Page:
Wednesday, February 20, 2008

Australia's Apology

Quick- think Australia. What comes to mind? Kangaroo's, Crocodile Dundee, Didgeridoos, and novelty-sized cans of Fosters? How about a progressive, outspoken prime minister who's fluent in Chinese and just issued a much-needed and heart-felt public apology for his government's past injustices?

Kevin Rudd, serving in his second year as Australia's prime minister, opened the 42nd parliamentary session with a booming condemnation of the government's inhumane treatment of indigenous Australians. The Australian Aboriginal population, estimated by the Human Rights Watch at four percent of the population, have been forced into slavery, subjected as sub-human, and many thousands of Aboriginal children were snatched from their parents and sent to church homes or foster care, for forced "civilization."

Here are Rudd's Comments, obtained from the Angus Reid global monitor:

"We reflect on their past mistreatment, we reflect in particular on the mistreatment of those who were stolen generations—this blemished chapter in our national history. (...) The time has now come for the nation to turn a new page. (...) This was a product of the deliberate, calculated policies of the states, as reflected in the explicit powers given to them under statute. (...) We apologize for the hurt, the pain and suffering we the Parliament have caused you by the laws that previous parliaments have enacted."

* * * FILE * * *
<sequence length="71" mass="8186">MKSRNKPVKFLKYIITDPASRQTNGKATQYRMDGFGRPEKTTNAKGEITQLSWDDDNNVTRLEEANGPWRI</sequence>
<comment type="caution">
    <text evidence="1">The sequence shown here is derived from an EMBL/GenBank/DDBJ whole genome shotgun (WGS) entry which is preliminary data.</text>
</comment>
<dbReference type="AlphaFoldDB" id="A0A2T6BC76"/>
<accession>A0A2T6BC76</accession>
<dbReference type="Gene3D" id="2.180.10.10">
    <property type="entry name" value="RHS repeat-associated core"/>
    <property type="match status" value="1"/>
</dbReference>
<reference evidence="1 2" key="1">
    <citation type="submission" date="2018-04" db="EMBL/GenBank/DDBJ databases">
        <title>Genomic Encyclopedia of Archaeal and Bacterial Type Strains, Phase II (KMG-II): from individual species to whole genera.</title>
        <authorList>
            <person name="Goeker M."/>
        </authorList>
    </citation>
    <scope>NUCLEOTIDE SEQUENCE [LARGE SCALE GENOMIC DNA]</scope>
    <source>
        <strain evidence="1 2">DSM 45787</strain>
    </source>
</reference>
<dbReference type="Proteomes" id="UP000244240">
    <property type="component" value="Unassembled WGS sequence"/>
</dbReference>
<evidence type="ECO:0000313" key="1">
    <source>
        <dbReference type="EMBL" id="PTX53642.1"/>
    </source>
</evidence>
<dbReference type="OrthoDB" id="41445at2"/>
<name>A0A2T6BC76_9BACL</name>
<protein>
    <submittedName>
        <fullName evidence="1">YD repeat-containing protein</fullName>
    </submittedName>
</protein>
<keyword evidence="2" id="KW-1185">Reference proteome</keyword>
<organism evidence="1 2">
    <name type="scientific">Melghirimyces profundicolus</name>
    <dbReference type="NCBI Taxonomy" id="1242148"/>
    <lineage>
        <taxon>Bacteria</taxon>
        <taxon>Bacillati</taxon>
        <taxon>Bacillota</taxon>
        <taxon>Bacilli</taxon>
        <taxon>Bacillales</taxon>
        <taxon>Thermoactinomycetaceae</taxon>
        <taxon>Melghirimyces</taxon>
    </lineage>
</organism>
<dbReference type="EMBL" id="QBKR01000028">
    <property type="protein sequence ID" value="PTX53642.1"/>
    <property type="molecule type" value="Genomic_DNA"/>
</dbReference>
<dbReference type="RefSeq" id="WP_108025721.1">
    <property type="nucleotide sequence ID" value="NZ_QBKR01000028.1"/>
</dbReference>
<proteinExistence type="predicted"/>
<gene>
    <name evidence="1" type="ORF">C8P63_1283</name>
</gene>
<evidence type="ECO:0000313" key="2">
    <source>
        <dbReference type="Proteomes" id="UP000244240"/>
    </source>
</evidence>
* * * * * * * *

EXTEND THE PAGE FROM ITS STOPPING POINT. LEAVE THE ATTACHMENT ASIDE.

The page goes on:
It's a nice change of pace for a politician to acknowledge past injustices and ensure steps will be taken to address them. This logic, however, can quickly descend down the maddening slope that invariable forms around this type of issue. Should current governments be forced to apologize for their predecessors' woes? When are reparations warranted? Certainly, this case is a unique example. The Australian government's policy of forcibly separating Aboriginal families did not end until the late 1960's. Since then, there has been little but silence. The egregious gap in living standards between Australia's indigenous people and the lighter-skinned immigrants is inescapable. An apology was essential, and steps to remedy the inflicted wrong are still needed.

As February ushers in Black History month here in America, whispers of reevaluating our policy of slavery reparations linger in liberal forums and political smoke-rooms. Should the U.S. government follow Australia's lead and apologize for its past abuses? Acknowledging that such abuses exist would be a proper first step. From there, answers fade into a politically charged fog of uncertainty.

All Americans and Australians, however, can grieve together over one monumental tragedy- the death of Heath Ledger. No apologies, just tears. Rest in peace good knight

1 comment:

Jon Gold said...

The aborigines also get to give Kevin Rudd a booting for the introduction of Yahoo Serious into a fragile ecosystem.